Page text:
New York hospitals were expected to take a leading role inadopting new national guidelines that address the prevention of surgery-relatedinfections. The guidelines, which represent unprecedented consensus among20 of the nations largest surgical, medical and hospital associations, arethe result of a year-long effort by these groups to identify best practices forpreventing surgical site infections. We believe this consensus statement willlead to greater clarity for health professionals on proper antibiotic use, andwill help in our quality improvement efforts, said Charles E. Stimler, MD,MPH, medical officer for IPRO. We will leverage this consensus as we continueto work with the New York Surgical Infection Prevention Collaborative and thestates hospitals to save lives and reduce unnecessary hospitalizations.Stimler and the IPRO quality improvement team are leading the Collaborative aspart of Medicares National Surgical Infection Prevention (SIP) Project, anongoing, three-year-old initiative co-sponsored by CMS and the CDC. The SIPProjects goal is to reduce the occurrence of post-operative infection byimproving the selection and timing of preventive antibiotic administration.

OSHA Issues Final Rule on Respiratory Protection; Revised Standard Adds a New Fit-Testing Protocol

The Occupational Safety and Health Administration (OSHA)announced an addition to the approved fit-testing protocol in its RespiratoryProtection Standard. The revision added a new quantitative fit-testing procedureto assist workers and employers in the proper fit and selection of respirators. Selecting the proper respirator is a vital step inprotecting a user against potential over-exposures and adverse health effects,said OSHA administrator John Henshaw. The additional fit-testing protocolwill help employers and employees to select the right respirator based on theconditions in their workplaces. The new fit-testing protocol, referred to as the ControlledNegative Pressure (CNP) REDON protocol, requires three different test exercisesfollowed by two re-donnings of the respirator.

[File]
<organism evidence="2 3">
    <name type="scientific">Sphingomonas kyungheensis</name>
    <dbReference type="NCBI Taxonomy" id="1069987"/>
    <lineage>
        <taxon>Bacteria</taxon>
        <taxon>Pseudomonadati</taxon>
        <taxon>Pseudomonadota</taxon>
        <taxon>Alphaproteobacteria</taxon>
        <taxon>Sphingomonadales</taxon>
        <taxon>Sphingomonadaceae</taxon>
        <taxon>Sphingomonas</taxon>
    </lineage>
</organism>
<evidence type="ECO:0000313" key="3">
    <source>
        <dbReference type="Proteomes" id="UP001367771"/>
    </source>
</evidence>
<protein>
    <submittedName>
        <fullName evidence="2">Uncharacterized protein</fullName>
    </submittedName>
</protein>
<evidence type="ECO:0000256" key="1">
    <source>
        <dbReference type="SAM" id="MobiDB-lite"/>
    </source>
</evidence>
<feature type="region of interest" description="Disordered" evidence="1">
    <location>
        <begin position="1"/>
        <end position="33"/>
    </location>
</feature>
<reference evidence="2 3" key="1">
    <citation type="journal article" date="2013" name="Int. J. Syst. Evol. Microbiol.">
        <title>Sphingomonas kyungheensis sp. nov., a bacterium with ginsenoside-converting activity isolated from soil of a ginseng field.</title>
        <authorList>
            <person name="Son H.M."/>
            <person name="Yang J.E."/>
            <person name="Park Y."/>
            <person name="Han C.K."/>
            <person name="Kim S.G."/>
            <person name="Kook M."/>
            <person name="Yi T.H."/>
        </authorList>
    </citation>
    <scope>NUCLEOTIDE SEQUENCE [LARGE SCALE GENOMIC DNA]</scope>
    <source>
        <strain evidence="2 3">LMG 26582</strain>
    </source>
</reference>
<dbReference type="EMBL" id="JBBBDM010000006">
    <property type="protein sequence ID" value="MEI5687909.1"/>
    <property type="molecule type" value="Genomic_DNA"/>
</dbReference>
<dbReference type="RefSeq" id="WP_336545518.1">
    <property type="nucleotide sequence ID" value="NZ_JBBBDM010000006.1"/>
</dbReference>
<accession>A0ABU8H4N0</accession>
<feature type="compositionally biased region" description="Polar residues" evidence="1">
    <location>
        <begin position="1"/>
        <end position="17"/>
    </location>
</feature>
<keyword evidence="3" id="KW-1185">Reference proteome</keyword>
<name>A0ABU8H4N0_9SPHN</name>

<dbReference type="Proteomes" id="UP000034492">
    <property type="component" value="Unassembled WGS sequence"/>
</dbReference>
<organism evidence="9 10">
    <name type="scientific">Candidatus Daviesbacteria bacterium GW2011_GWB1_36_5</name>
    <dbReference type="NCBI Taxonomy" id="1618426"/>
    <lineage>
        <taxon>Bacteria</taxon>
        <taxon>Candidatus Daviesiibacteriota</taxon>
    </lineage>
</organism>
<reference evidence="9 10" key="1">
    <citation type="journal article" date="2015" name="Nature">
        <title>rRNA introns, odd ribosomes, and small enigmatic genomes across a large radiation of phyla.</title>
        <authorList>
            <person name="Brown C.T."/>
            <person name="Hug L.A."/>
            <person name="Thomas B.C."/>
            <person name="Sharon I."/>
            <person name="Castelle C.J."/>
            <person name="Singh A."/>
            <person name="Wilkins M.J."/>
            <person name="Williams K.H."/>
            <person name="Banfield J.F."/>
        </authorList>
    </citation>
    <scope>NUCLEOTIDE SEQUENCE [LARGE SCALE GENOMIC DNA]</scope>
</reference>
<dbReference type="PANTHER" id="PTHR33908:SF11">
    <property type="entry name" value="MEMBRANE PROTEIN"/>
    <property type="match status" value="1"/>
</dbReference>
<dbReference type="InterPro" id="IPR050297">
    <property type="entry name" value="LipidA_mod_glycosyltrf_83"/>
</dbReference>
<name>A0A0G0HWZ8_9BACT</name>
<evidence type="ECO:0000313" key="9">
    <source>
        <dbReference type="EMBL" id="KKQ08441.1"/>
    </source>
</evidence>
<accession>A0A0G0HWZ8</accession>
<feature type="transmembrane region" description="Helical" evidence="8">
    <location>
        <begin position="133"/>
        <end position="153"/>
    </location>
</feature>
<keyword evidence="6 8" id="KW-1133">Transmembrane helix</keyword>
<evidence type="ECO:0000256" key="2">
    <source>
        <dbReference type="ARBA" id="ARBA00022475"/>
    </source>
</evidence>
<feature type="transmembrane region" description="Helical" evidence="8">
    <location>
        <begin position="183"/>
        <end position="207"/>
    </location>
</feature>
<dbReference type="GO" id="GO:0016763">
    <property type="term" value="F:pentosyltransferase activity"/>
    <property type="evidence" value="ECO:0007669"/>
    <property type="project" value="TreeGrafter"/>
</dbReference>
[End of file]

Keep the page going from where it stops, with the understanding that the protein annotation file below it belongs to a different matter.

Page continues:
Lassa Fever Claims Life of New Jersey Man

The New Jersey Department of Health reported that a38-year-old Mercer County man died from an acute viral disease called Lassafever, a condition that is rare in the U.S., but endemic to West Africa. The manhad traveled to Liberia, where he stayed for several months, before returning tothe U.S. After arriving in New Jersey and spending several hours at his home,the man presented at the emergency department with symptoms of nausea, vomiting,headache, fever and myalgia. He was admitted and died four days later. Lassafever is an acute viral disease that is endemic in portions of West Africa. Thedisease is animalborne and is transmitted to humans through contact with urineor droppings of infected rodents; it can also be transmitted from person-to-person through blood or bodily fluid that penetrates the skin, through mucousmembrane or through sexual contact. Overall, death is rare in patients whocontract Lassa fever, with only 1 percent of all cases resulting in death.However, between 15 percent to 20 percent of patients hospitalized with Lassafever die. The last case in the U.S. was in 1989.

OSHA Issues Revised Document on Catheter Securement